I then took elements from this process: the video, the photographs, the object, and considered how to position them in the gallery. The exhibition creates a dynamic between what is still (the photographs), what is moving (the video), and engaging with the work by interacting with the sculptural drawing tool. There are various ways to exhibit this body of work. At times, I project the video with the photographs. In other cases, I exhibit the sculptural drawing tool where the video plays back on the LCD screen on the video camera, and where the public can pick up the headphones, look, and listen to the video. The exhibited sculptural drawing tool embodied the entire process to represent the artist, the making of the work, and creates an alternative space to enter and engage with.
Work 2 – “The Artist’s Studio Series (If the art…)” (2010-11):
Thematically, there are similar concepts at play in the work The Artist’s Studio Series (if the art), created while I was Artist in Residence at the Irish Museum of Modern (IMMA) in 2010-11. As part of the residency programme, the artist is supplied with private accommodation and a separate studio. Towards the end of the residency period, the artist is invited to exhibit work in progress in the museum’s “Process Room”. The studios are located across a courtyard adjacent to the museums Process Room. The studio does not come with resources or facilities other than the wonderful open-plan space itself. The studio is large, clean, and bright. Inside my studio was a table, chair, and a table lamp. I decided that these items would form the materials and tools to make The Artist’s Studio Series (if the art) – the studio, its contents, its location, and the frame of the Process Room museum exhibition space.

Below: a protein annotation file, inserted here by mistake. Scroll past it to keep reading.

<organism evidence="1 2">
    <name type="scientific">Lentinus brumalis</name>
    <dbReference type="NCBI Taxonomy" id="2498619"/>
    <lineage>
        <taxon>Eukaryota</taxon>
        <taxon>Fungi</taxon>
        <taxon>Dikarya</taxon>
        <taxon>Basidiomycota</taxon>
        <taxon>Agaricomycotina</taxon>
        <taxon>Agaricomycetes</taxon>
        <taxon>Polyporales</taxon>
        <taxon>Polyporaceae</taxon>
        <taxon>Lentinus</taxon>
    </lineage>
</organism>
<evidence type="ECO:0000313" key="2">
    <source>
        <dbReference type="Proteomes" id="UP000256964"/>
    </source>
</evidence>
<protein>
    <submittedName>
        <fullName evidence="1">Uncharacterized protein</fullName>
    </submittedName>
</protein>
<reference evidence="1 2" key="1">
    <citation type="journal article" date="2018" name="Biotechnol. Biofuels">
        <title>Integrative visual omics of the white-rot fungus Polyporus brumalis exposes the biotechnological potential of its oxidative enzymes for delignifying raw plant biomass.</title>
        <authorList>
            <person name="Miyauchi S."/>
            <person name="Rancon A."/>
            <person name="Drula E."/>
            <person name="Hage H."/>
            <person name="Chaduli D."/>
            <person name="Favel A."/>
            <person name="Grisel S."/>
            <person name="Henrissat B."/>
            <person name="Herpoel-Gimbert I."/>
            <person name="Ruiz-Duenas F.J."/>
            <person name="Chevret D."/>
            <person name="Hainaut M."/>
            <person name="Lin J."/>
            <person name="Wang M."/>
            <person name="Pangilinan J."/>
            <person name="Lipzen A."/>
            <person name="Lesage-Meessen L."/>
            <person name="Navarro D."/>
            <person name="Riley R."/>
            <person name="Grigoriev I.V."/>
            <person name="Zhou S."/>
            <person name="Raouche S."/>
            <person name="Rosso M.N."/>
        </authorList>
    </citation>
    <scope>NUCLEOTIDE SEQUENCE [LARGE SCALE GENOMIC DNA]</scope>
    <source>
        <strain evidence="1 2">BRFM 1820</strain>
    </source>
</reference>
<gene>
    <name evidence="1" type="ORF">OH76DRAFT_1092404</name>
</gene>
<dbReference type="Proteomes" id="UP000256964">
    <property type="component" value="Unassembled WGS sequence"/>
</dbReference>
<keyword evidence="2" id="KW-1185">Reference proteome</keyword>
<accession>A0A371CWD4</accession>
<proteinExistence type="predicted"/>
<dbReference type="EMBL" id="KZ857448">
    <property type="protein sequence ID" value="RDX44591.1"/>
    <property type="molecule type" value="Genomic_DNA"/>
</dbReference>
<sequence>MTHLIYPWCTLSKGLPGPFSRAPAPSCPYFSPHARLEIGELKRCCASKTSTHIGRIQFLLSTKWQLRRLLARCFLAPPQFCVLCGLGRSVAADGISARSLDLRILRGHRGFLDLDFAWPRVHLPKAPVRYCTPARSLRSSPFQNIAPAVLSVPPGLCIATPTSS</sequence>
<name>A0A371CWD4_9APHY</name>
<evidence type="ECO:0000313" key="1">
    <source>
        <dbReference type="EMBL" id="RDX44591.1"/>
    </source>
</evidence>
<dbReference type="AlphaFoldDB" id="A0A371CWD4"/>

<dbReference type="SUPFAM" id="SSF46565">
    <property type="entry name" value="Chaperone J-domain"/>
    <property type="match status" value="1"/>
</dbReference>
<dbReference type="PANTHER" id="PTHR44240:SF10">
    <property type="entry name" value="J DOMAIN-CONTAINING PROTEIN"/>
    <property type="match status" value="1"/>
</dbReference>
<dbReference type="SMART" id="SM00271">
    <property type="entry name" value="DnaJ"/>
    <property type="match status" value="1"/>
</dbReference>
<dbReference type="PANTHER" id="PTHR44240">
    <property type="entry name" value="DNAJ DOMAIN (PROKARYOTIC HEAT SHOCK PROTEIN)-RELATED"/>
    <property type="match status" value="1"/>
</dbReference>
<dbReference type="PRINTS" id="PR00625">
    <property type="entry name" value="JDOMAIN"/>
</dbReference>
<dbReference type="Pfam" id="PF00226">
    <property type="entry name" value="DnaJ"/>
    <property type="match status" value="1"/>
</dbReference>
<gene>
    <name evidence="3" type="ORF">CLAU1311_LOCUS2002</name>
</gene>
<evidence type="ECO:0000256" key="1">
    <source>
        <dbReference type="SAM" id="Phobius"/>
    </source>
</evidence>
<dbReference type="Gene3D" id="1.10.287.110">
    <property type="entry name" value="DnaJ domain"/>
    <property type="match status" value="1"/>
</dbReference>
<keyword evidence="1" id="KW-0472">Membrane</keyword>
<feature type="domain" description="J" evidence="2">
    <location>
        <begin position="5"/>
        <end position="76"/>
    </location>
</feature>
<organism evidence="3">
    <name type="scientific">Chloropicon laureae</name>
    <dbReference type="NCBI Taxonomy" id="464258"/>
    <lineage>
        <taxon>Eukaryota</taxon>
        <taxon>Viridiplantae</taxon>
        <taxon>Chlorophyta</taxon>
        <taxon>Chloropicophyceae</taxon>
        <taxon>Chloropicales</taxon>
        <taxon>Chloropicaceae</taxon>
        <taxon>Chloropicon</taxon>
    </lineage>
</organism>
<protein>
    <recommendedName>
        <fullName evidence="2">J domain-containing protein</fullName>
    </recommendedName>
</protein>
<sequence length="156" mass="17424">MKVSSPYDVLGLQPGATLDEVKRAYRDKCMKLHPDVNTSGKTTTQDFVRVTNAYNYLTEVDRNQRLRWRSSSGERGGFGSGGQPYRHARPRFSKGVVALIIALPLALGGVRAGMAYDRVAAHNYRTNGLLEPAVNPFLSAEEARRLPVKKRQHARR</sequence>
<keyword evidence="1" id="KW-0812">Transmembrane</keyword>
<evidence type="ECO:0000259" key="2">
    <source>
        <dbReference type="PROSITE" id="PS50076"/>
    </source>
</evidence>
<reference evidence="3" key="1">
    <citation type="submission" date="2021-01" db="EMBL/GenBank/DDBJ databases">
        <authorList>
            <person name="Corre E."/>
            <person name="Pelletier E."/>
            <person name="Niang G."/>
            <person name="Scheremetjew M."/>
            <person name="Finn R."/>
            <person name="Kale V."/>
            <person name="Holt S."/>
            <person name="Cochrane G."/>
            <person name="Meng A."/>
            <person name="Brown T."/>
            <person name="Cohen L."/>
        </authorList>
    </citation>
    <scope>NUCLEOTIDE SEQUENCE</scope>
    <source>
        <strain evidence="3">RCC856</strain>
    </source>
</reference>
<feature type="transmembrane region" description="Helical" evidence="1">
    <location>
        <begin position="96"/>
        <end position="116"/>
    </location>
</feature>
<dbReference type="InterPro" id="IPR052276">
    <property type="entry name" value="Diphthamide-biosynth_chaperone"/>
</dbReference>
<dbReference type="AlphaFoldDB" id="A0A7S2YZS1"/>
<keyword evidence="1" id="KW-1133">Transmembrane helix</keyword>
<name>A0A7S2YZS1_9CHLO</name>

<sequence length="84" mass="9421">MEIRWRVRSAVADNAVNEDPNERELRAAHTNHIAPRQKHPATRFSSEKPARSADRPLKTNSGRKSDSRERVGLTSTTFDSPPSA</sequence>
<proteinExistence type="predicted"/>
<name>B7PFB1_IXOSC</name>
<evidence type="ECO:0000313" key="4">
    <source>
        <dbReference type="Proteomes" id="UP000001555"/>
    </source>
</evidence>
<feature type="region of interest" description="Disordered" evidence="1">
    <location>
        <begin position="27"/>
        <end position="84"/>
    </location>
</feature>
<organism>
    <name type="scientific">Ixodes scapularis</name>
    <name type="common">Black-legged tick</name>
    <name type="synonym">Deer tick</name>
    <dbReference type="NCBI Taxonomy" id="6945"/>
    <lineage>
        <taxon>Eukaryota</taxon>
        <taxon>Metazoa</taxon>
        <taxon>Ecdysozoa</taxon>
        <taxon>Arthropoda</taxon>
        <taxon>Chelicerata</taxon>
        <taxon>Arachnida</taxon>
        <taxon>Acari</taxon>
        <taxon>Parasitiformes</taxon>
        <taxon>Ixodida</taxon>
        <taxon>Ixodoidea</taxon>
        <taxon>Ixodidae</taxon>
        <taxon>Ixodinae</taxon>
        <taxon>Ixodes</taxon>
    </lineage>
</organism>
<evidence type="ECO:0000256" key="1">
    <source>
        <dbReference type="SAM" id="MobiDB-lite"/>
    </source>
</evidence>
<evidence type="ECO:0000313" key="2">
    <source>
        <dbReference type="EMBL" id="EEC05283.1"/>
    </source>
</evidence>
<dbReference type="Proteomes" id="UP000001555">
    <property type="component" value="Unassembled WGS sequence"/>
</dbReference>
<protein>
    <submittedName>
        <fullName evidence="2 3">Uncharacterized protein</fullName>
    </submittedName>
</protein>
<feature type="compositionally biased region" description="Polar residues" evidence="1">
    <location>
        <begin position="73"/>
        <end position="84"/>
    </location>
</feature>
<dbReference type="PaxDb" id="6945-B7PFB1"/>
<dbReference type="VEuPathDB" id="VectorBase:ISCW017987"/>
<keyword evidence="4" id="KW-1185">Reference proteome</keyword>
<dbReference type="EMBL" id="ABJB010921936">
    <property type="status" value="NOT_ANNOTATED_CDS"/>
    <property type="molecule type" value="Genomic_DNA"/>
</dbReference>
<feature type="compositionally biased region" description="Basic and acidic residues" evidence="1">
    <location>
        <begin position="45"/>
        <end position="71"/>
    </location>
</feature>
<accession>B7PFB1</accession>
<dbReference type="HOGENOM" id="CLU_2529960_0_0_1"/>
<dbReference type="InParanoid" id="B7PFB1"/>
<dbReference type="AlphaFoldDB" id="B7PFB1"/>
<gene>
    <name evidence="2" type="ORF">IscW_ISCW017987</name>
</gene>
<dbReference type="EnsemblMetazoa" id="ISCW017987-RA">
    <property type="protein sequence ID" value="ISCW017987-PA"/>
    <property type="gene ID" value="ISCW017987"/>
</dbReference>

To begin, I fabricated the studio table lamp into a wirelessly controlled sculptural drawing tool. In collaboration with Dr. David McKeown, a mechanical engineer from UCD, he produced a digital code to effectively take control over the studio lamp. I refabricated the studio lamp with motors, sensors, a ball-point pen, and multiple live-fed cameras onto its body. This object was then positioned with the studio table in the process room exhibition space. In collaboration with Dr. McKeown, I developed a strategy to remain in my studio and, wirelessly control the re-fabricated lamp, and its parts, from 50 metres away. In my studio, I had full control over the movement of the lamps motors and lamp head. Using live-fed cameras and monitors, I was able to view the Process Room exhibition space, the perspective of the pens tip, and the re-fabricated lamp from my studio space.
The objective was to inscribe a piece of text on a 10 inch x 12 inch canvas board, that was positioned on the Process Room wall, by using the wirelessly controlled apparatus from my studio, remotely. The partial piece of text that was inscribed onto the canvas board was sourced from one of Sol LeWitt’s sentences on Conceptual Art, which outlines:
If the Artist carries through his idea and makes it into visible form, then all the steps in the process are of importance. The idea itself, even if not made visual, is as much a work of art as any finished product. All intervening steps, scribbles, sketches, drawings, failed works, models, studies, thoughts, conversations, are of interest. Those that show the thought process of the artist are sometimes more interesting than the final product.” (Le Witt, 1969)
Sol LeWitts’ sentence, for my work, continues to be one of value.  I place process in high regard, and pay particular attention to the planning and production processes. The resulting inscribed text on the canvas board spelled “if the art…” the beginning of Sol LeWitt’s statement. In a similar method to Extension Series, I assembled elements from the process and installed the work in the Process Room exhibition space. What was on display was a video playing on a CRT monitor showing the artist (me) at work in studio; the studio table and lamp; and the canvas-board drawing positioned on the wall where it was originally produced. For the exhibition, the displayed studio lamp was not still. It moved, rotated, it re-played the motion of drawing with it remotely. It re-enacted the drawing process.